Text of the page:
A family vacation can be an expensive proposition. Driving several hundred miles across country, paying for hotel rooms and attractions, and even dining itself can be major expenses. And that doesn’t even scratch the surface. Souvenirs, snacks, emergency supplies and other incidentals can add up, too.
The Internet is full of frugal travel advice, but much of that advice is simply common sense. Here are five tips for having a frugal family vacation that aren’t necessarily obvious.
- Plan multiple vacations or trips at once. For example, if you know that you’re planning a business trip to New York, a getaway with your spouse to Las Vegas and a family vacation to Disney World, you can book much of your travel all at the same time. Do it in one sitting as opposed to several. This will also allow you to compare rates among airline and hotel brands, and potentially earn more airline miles.
- Rethink souvenirs. The fact of the matter is that you can buy a lamp from Tahiti on eBay. Instad of bringing grandma a T-shirt that says “My kids went to Dollywood and all I got was this lousy T-shirt,” consider creating a digital record of your trip with personalized messages to grandma. She can then view them on YouTube, even while you’re still traveling.
- Understand that you get what you pay for. Convenience has a price. If you can leave for your flight at 4 AM, chances are you’re going to save a few bucks. On the other hand, you might leave for your vacation already exhausted. Decide whether the extra money is worth the convenience. Sometimes it is, sometimes it’s not.
- You don’t have to fly. If you’re not going to cross an ocean, there are other ways to get there. You can drive, of course, but the train is also an option. Trains are often more comfortable than busses, and you’ll still get to see much of the country.
- Keep credit card charges in mind. If you need to pay for part of your vacation with credit, remember that there’s a cost associated with it. Vacation shouldn’t be a reason to accumulate a large amount of debt, so avoid it if you can.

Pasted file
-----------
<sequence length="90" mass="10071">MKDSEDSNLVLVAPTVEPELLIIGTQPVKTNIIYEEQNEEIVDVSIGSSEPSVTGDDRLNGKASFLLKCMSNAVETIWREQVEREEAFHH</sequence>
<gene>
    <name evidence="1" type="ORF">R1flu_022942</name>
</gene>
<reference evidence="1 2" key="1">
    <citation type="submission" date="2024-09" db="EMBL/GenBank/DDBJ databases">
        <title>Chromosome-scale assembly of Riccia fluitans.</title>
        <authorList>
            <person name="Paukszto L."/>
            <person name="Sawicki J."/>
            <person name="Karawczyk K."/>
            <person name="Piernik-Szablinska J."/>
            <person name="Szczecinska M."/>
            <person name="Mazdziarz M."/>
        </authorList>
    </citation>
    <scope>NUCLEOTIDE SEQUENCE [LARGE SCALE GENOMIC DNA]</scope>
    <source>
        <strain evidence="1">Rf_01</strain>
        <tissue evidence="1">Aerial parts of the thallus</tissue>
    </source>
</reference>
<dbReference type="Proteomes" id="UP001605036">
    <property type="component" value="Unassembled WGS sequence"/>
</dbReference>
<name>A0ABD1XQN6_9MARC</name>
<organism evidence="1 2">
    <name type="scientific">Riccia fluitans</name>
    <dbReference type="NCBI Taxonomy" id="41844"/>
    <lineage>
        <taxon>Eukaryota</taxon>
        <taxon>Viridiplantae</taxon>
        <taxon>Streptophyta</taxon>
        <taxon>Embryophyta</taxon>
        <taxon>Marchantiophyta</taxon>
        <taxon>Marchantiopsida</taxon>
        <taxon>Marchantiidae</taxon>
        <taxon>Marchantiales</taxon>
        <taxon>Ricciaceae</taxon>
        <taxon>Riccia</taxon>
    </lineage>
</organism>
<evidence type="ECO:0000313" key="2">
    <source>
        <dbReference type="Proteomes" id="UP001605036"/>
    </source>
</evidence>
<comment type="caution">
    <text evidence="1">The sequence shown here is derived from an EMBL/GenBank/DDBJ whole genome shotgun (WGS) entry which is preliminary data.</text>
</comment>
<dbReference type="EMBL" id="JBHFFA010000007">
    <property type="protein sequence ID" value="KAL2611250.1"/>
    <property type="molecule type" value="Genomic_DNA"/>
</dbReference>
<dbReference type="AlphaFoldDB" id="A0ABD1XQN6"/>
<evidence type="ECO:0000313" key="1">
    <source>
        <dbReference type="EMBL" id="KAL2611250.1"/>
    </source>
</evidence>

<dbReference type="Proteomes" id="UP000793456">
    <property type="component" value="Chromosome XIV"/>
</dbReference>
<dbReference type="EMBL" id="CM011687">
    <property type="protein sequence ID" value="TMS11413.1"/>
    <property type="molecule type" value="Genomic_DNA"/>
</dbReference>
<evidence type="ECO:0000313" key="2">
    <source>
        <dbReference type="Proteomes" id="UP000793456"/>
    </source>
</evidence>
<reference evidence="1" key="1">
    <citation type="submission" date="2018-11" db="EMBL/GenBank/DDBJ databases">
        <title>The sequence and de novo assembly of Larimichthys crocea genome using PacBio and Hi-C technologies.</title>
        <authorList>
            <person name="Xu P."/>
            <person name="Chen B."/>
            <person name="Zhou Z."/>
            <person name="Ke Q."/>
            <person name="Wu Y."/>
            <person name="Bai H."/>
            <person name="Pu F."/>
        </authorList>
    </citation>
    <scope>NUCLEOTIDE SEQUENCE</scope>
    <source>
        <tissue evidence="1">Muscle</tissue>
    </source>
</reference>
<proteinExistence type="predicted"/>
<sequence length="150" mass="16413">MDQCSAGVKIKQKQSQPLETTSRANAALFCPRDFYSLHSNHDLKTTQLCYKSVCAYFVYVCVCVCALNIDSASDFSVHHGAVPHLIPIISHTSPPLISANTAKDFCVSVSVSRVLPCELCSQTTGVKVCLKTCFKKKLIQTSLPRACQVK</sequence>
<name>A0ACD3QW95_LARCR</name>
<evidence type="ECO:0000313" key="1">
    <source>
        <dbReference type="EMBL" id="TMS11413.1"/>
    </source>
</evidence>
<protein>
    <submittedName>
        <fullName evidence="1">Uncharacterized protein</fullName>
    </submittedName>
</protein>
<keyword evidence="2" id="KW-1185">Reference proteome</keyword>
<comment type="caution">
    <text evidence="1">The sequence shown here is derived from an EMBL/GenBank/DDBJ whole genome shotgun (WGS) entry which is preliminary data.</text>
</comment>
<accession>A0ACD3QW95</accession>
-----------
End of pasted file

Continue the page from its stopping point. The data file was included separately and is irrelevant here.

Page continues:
So, what do you think? Do you have any vacation advice for families that you’d like to share with others?
Adoption has seen a serious surge in popularity over the past three decades. At one time, adoption was considered only as an alternative when a couple couldn’t conceive their own child. Today, however, adoption is often the first choice of many couples who seek to have a child but also make a difference in the life of a child from less fortunate circumstances.
Here’s a look at some of the major trends that have taken place in the adoption arena over the past couple of decades or so:
- More open adoptions. There was a time when almost all adoptions were closed adoptions. In a closed adoption, the identity of the parents – both the adoptive parents and the birth parents – is kept confidential. In many cases, birth parents weren’t given much information about their baby at all. They might not even know whether they had a boy or a girl, and may also never be informed as to whether or not the child had been placed for adoption. Fortunately, this trend has been rapidly reversing itself since the 1980s. Increasingly, birth parents can be involved in the adoption process. We’re also seeing a rise in requests from birth mothers to meet their children later on in life.
- Increased adoption networking. There are essentially two kinds of adoption domestically. You can adopt via an agency or via an independent adoption. An agency may be private or public, and it may be non-profit or for-profit. Individual adoptions are usually arranged by an attorney. In individual adoptions, it’s more common for birth families to be involved in the adoption process. Attorneys often network with one another and with families in order to make these adoptions happen. Some attorneys even bond together to create a sort of informal agency.
- International adoptions. Adopting a child from another country has grown in popularity, as many adoptive parents aren’t only seeking to become parents, they also want to make a difference in the life of a child from less fortunate beginnings.
So, what do you think about these adoption trends? Are they all good, or are there problems with some? Are we moving in the right direction as a whole?
Sometime in your life you’ve been in a restaurant or grocery store when you’ve witnessed a child throwing a temper tantrum. It’s embarrassing for the parents and disruptive for those nearby. Perhaps the child was yours and you didn’t know how to handle the tantrum. There are a number of techniques you can use to deal with this inconvenience.
Ignore the Problem
The first thing to do is to pretend the tantrum isn’t happening. Often, children throw tantrums to gain attention. If you don’t provide that want, your child may see that it won’t work. Sometimes, however, your child will still carry on.
The best way to take care of public temper tantrums is having a plan to avoid the behavior.
- Plan your outings ahead of time. If you’re going shopping, bring toys or snacks to keep your child occupied.
- Schedule your trips after your child’s nap and feeding times. Your toddler is less likely to pitch a fit if he/she is well rested and nutritionally satisfied.
Have a Backup Plan
Despite your best attempts to avert a scene, avoidance isn’t always possible. If you find this is the case, you’ll want to attempt the following:
- When the tantrum starts, you should attempt to pacify your child in a comforting manner.